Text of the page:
In the land of Shakespeare
June 16, 2011 § 1 Comment
For the past two days, I’ve been happily visiting Stratford-upon-Avon, the birthplace and home of Shakespeare. The visit started off fabulously with my viewing of Macbeth, and it’s continued to be great. It’s been so great, in fact, that I just decided to stay another night. Three nights in one place! It’s luxurious and relaxing not to be running for a train all the time.
I started yesterday by visiting the tourist information office and picking up a couple of walking tour guidebooks. I’m pretty over-ambitious in what I think I can do in a day, so I also bought myself a ticket on a hop-on-hop-off tour bus that hits many of the major attractions in the town and surrounding area. As a combination with that ticket, I got a discounted ticket for a boat cruise along the Avon River. I had hoped to catch the 11:00 walking tour (2 hours), too, but by the time I finished at the tourist office it was ten past. It’s a good thing I missed the walking tour, however, because I ended up with more than enough to do in a day.
The next bus to leave my area of town was at 11:25, so I spent a few minutes browsing in shops and checking out all the various restaurants in that area, scoping out a place for lunch later. When the bus did come along, I hopped on, and off we went. The tour bus meanders through the city before heading a little ways out into the country to Anne Hathaway’s cottage and Mary Arden’s farm, then it returns to the city and starts over again. Although I got on at one of the first stops in the city, I didn’t get off to go into anywhere until I got to Anne Hathaway’s cottage.
Anne Hathaway was Shakespeare’s wife. She lived in this cottage a few miles outside Stratford with her parents, and she was surprisingly old to be unmarried (for the time). At the time of their marriage, Anne was 26 and Will only 18. The story goes that Shakespeare applied for a rushed marriage license (the traditional license taking months to procure, apparently), and his first daughter was born only six months after he and Anne were married. There’s a bit of scandal for you.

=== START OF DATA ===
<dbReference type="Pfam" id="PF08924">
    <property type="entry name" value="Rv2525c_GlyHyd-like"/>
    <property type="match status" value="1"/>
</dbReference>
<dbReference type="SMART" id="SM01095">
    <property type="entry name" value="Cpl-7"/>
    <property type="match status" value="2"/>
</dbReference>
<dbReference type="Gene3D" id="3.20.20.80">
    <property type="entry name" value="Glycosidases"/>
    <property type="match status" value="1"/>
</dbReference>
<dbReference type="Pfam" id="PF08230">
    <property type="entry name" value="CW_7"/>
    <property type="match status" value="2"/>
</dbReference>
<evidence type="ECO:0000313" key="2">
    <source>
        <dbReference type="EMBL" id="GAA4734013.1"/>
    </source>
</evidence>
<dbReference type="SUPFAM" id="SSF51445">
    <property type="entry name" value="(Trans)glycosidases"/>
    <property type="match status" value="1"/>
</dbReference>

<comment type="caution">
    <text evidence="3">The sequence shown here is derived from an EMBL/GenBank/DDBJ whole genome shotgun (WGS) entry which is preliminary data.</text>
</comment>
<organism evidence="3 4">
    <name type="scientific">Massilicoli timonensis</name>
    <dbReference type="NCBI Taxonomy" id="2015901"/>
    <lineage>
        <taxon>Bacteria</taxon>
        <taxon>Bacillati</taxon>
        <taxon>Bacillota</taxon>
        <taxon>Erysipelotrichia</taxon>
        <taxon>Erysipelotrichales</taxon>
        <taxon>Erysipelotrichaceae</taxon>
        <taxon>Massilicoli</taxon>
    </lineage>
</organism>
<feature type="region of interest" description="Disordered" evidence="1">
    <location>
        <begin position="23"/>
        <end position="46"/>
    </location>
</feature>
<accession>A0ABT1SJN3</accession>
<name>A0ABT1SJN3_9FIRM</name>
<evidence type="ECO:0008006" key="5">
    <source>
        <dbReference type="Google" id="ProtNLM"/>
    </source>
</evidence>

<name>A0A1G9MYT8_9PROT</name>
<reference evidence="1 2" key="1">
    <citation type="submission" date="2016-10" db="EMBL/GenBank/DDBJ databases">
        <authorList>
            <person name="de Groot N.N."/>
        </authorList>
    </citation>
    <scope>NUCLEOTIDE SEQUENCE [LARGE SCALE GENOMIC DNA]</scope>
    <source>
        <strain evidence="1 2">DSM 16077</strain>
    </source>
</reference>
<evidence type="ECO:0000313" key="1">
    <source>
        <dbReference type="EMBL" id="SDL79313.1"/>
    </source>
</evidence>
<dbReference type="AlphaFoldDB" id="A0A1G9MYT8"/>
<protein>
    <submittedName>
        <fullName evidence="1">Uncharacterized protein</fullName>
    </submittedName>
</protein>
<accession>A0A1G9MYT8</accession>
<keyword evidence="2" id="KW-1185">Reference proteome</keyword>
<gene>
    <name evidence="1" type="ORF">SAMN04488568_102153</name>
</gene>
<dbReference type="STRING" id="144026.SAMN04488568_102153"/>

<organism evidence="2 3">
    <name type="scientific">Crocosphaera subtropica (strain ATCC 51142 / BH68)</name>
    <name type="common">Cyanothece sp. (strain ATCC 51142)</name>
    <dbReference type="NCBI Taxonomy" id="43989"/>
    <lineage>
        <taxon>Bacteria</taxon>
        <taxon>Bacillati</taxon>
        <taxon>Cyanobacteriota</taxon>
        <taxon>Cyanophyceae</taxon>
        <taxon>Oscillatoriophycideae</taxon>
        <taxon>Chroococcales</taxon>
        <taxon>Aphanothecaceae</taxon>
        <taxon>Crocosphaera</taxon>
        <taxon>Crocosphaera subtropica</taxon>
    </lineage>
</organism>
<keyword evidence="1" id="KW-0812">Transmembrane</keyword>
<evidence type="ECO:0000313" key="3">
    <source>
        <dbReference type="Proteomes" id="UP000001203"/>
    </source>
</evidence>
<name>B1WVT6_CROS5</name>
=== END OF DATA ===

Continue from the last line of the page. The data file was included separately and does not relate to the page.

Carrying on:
Anne and Shakespeare moved into Shakespeare’s parents house when they were married, and descendants of Anne’s family lived in the house for a couple more generations (to the best of my knowledge). I’m not sure when it formally became a historic site.
The cottage was wonderful. It is surrounded by beautiful, lush gardens, and being inside the house itself is like going back in time. Everything is on a tiny scale in comparison to today’s standards, including beds that can’t have been even 5 feet long and doorways that even I had to duck to go through. It’s pretty wondrous to imagine that Shakespeare walked on those same floorboards, put his hand on the same stair rail, was alive there. It’s kind of mind blowing.
The next stop on the bus tour was Mary Arden’s farm. Mary Arden was Shakespeare’s mother, wife to John Shakespeare. The farm was her family’s farm, and she moved into her husband’s home as soon as they were married. The farm was interesting, and the farmhouse had many of the same aspects of time travel as Anne Hathaway’s cottage. The farm was markedly different, however, because they have actors who wear period dress and go about daily life as would have been done in the time of the Tudors. It was interesting to see, although it was geared toward an audience about a third my age. I didn’t spend long there, and I didn’t feel the same tug of history that I had felt at Anne Hathaway’s cottage.
From the Arden farm, the bus made its way back into the town center, where I disembarked to find lunch. I found it at a nice restaurant claiming to serve “traditional English” fare. I ordered shepherd’s pie made with lamb, which was delicious and wonderful after the windy and cold trip on the open top of the bus. I finished lunch around 3 and headed up the street to Shakespeare’s birthplace.
The Shakespeare’s birthplace attraction consists not only of the house where Shakespeare was born and lived for many years but also includes an exhibit about Shakespeare created by the Shakespeare’s Birthplace Trust (this is the organization that manages all 5 of the Shakespeare houses – Anne Hathaway’s cottage, Mary Arden’s farm, Hall’s Croft, New Place, and, of course, the birthplace itself) which consists of a handful of videos and exhibit rooms. One must go through this segment before entering the birthplace house, and it’s very enjoyable. I wished it had been longer!
The birthplace itself is the home where John and Mary Shakespeare lived with their children (they had 8, although only 5 of them lived to adulthood). Shakespeare was, of course, born there, and he lived there well into his adulthood after he and Anne Hathaway were married. The house was interesting, with costumed tour guides supplying biographical information at every turn. It was very enjoyable to visit.